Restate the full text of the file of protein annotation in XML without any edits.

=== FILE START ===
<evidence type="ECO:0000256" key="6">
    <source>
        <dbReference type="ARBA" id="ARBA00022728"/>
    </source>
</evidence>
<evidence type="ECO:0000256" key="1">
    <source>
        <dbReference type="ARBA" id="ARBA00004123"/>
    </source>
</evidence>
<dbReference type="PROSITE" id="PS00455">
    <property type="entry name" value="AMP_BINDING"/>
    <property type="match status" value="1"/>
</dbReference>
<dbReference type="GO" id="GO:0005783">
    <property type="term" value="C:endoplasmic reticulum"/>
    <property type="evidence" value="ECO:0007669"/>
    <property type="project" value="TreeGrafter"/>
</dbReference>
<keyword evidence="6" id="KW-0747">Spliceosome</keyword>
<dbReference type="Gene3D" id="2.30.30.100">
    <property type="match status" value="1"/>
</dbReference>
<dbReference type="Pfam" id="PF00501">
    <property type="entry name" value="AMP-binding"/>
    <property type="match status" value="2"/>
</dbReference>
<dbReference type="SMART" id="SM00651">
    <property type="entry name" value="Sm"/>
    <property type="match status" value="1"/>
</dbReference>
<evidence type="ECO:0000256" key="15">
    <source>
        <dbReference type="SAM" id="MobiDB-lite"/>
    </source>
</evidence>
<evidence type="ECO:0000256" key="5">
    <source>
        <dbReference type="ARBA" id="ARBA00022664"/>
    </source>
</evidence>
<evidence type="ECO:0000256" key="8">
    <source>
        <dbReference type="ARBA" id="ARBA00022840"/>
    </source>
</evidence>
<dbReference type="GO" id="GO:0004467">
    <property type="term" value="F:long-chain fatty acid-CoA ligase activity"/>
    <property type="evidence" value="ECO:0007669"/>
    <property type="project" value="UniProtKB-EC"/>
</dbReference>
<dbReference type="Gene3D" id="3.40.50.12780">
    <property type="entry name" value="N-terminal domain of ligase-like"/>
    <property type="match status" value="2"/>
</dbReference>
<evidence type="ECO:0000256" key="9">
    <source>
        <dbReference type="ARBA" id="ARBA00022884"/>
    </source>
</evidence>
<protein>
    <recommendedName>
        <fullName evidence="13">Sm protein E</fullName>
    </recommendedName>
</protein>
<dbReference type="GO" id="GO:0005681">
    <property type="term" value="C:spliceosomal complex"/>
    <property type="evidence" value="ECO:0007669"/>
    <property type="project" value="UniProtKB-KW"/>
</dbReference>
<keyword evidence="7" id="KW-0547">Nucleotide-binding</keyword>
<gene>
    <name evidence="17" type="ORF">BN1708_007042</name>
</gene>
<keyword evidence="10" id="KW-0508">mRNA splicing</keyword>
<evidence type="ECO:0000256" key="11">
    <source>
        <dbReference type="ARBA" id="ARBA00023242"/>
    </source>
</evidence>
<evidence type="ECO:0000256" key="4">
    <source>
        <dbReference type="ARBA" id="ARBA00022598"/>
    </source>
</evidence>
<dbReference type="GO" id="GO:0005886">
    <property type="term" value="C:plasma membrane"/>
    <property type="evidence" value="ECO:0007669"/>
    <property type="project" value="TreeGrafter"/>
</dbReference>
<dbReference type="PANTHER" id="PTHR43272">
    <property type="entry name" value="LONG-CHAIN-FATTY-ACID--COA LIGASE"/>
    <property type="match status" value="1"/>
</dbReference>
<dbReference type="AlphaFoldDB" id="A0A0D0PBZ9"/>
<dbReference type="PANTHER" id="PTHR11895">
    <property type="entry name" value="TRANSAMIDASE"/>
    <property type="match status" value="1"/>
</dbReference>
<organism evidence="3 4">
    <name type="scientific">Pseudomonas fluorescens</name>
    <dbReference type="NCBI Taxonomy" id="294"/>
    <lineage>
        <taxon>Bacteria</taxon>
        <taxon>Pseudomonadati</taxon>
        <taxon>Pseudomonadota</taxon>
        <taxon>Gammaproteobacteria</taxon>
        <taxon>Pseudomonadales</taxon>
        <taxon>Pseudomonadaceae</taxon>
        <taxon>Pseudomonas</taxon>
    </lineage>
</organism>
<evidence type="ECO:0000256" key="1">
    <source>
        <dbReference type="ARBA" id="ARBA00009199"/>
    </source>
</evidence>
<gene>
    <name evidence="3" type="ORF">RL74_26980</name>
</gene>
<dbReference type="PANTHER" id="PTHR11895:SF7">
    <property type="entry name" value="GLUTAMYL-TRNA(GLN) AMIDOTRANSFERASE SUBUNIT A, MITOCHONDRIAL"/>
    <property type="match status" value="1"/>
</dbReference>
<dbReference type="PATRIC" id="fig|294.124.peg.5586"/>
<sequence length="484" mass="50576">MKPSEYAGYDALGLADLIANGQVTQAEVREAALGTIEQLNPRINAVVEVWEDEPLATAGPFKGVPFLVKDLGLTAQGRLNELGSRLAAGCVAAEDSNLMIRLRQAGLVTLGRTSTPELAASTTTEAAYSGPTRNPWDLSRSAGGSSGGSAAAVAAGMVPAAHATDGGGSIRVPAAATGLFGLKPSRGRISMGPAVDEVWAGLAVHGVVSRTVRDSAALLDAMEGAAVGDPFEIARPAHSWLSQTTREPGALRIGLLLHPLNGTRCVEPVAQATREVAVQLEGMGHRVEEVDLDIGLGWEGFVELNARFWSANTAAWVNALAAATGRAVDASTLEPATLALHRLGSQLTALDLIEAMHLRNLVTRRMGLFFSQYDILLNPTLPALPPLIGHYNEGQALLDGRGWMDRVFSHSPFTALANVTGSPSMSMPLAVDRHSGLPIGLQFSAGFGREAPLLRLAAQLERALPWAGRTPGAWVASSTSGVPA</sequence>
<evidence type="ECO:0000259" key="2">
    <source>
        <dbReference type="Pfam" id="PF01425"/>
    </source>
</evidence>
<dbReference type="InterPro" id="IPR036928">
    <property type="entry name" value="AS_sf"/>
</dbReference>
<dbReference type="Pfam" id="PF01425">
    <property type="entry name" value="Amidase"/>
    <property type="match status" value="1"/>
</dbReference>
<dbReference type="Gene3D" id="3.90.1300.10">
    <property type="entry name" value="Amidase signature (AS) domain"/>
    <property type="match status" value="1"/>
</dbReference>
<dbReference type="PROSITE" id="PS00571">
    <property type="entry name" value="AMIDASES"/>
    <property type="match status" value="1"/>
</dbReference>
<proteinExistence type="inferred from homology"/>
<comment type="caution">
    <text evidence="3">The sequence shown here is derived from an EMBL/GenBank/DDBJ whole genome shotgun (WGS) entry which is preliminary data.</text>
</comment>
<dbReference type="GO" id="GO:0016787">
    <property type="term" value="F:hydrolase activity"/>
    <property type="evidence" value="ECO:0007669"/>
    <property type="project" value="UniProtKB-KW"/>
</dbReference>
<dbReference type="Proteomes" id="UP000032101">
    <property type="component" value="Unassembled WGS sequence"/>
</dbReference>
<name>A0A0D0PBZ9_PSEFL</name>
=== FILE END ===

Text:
<evidence type="ECO:0000256" key="6">
    <source>
        <dbReference type="ARBA" id="ARBA00022728"/>
    </source>
</evidence>
<evidence type="ECO:0000256" key="1">
    <source>
        <dbReference type="ARBA" id="ARBA00004123"/>
    </source>
</evidence>
<dbReference type="PROSITE" id="PS00455">
    <property type="entry name" value="AMP_BINDING"/>
    <property type="match status" value="1"/>
</dbReference>
<dbReference type="GO" id="GO:0005783">
    <property type="term" value="C:endoplasmic reticulum"/>
    <property type="evidence" value="ECO:0007669"/>
    <property type="project" value="TreeGrafter"/>
</dbReference>
<keyword evidence="6" id="KW-0747">Spliceosome</keyword>
<dbReference type="Gene3D" id="2.30.30.100">
    <property type="match status" value="1"/>
</dbReference>
<dbReference type="Pfam" id="PF00501">
    <property type="entry name" value="AMP-binding"/>
    <property type="match status" value="2"/>
</dbReference>
<dbReference type="SMART" id="SM00651">
    <property type="entry name" value="Sm"/>
    <property type="match status" value="1"/>
</dbReference>
<evidence type="ECO:0000256" key="15">
    <source>
        <dbReference type="SAM" id="MobiDB-lite"/>
    </source>
</evidence>
<evidence type="ECO:0000256" key="5">
    <source>
        <dbReference type="ARBA" id="ARBA00022664"/>
    </source>
</evidence>
<evidence type="ECO:0000256" key="8">
    <source>
        <dbReference type="ARBA" id="ARBA00022840"/>
    </source>
</evidence>
<dbReference type="GO" id="GO:0004467">
    <property type="term" value="F:long-chain fatty acid-CoA ligase activity"/>
    <property type="evidence" value="ECO:0007669"/>
    <property type="project" value="UniProtKB-EC"/>
</dbReference>
<dbReference type="Gene3D" id="3.40.50.12780">
    <property type="entry name" value="N-terminal domain of ligase-like"/>
    <property type="match status" value="2"/>
</dbReference>
<evidence type="ECO:0000256" key="9">
    <source>
        <dbReference type="ARBA" id="ARBA00022884"/>
    </source>
</evidence>
<protein>
    <recommendedName>
        <fullName evidence="13">Sm protein E</fullName>
    </recommendedName>
</protein>
<dbReference type="GO" id="GO:0005681">
    <property type="term" value="C:spliceosomal complex"/>
    <property type="evidence" value="ECO:0007669"/>
    <property type="project" value="UniProtKB-KW"/>
</dbReference>
<keyword evidence="7" id="KW-0547">Nucleotide-binding</keyword>
<gene>
    <name evidence="17" type="ORF">BN1708_007042</name>
</gene>
<keyword evidence="10" id="KW-0508">mRNA splicing</keyword>
<evidence type="ECO:0000256" key="11">
    <source>
        <dbReference type="ARBA" id="ARBA00023242"/>
    </source>
</evidence>
<evidence type="ECO:0000256" key="4">
    <source>
        <dbReference type="ARBA" id="ARBA00022598"/>
    </source>
</evidence>
<dbReference type="GO" id="GO:0005886">
    <property type="term" value="C:plasma membrane"/>
    <property type="evidence" value="ECO:0007669"/>
    <property type="project" value="TreeGrafter"/>
</dbReference>
<dbReference type="PANTHER" id="PTHR43272">
    <property type="entry name" value="LONG-CHAIN-FATTY-ACID--COA LIGASE"/>
    <property type="match status" value="1"/>
</dbReference>
<dbReference type="AlphaFoldDB" id="A0A0D0PBZ9"/>
<dbReference type="PANTHER" id="PTHR11895">
    <property type="entry name" value="TRANSAMIDASE"/>
    <property type="match status" value="1"/>
</dbReference>
<organism evidence="3 4">
    <name type="scientific">Pseudomonas fluorescens</name>
    <dbReference type="NCBI Taxonomy" id="294"/>
    <lineage>
        <taxon>Bacteria</taxon>
        <taxon>Pseudomonadati</taxon>
        <taxon>Pseudomonadota</taxon>
        <taxon>Gammaproteobacteria</taxon>
        <taxon>Pseudomonadales</taxon>
        <taxon>Pseudomonadaceae</taxon>
        <taxon>Pseudomonas</taxon>
    </lineage>
</organism>
<evidence type="ECO:0000256" key="1">
    <source>
        <dbReference type="ARBA" id="ARBA00009199"/>
    </source>
</evidence>
<gene>
    <name evidence="3" type="ORF">RL74_26980</name>
</gene>
<dbReference type="PANTHER" id="PTHR11895:SF7">
    <property type="entry name" value="GLUTAMYL-TRNA(GLN) AMIDOTRANSFERASE SUBUNIT A, MITOCHONDRIAL"/>
    <property type="match status" value="1"/>
</dbReference>
<dbReference type="PATRIC" id="fig|294.124.peg.5586"/>
<sequence length="484" mass="50576">MKPSEYAGYDALGLADLIANGQVTQAEVREAALGTIEQLNPRINAVVEVWEDEPLATAGPFKGVPFLVKDLGLTAQGRLNELGSRLAAGCVAAEDSNLMIRLRQAGLVTLGRTSTPELAASTTTEAAYSGPTRNPWDLSRSAGGSSGGSAAAVAAGMVPAAHATDGGGSIRVPAAATGLFGLKPSRGRISMGPAVDEVWAGLAVHGVVSRTVRDSAALLDAMEGAAVGDPFEIARPAHSWLSQTTREPGALRIGLLLHPLNGTRCVEPVAQATREVAVQLEGMGHRVEEVDLDIGLGWEGFVELNARFWSANTAAWVNALAAATGRAVDASTLEPATLALHRLGSQLTALDLIEAMHLRNLVTRRMGLFFSQYDILLNPTLPALPPLIGHYNEGQALLDGRGWMDRVFSHSPFTALANVTGSPSMSMPLAVDRHSGLPIGLQFSAGFGREAPLLRLAAQLERALPWAGRTPGAWVASSTSGVPA</sequence>
<evidence type="ECO:0000259" key="2">
    <source>
        <dbReference type="Pfam" id="PF01425"/>
    </source>
</evidence>
<dbReference type="InterPro" id="IPR036928">
    <property type="entry name" value="AS_sf"/>
</dbReference>
<dbReference type="Pfam" id="PF01425">
    <property type="entry name" value="Amidase"/>
    <property type="match status" value="1"/>
</dbReference>
<dbReference type="Gene3D" id="3.90.1300.10">
    <property type="entry name" value="Amidase signature (AS) domain"/>
    <property type="match status" value="1"/>
</dbReference>
<dbReference type="PROSITE" id="PS00571">
    <property type="entry name" value="AMIDASES"/>
    <property type="match status" value="1"/>
</dbReference>
<proteinExistence type="inferred from homology"/>
<comment type="caution">
    <text evidence="3">The sequence shown here is derived from an EMBL/GenBank/DDBJ whole genome shotgun (WGS) entry which is preliminary data.</text>
</comment>
<dbReference type="GO" id="GO:0016787">
    <property type="term" value="F:hydrolase activity"/>
    <property type="evidence" value="ECO:0007669"/>
    <property type="project" value="UniProtKB-KW"/>
</dbReference>
<dbReference type="Proteomes" id="UP000032101">
    <property type="component" value="Unassembled WGS sequence"/>
</dbReference>
<name>A0A0D0PBZ9_PSEFL</name>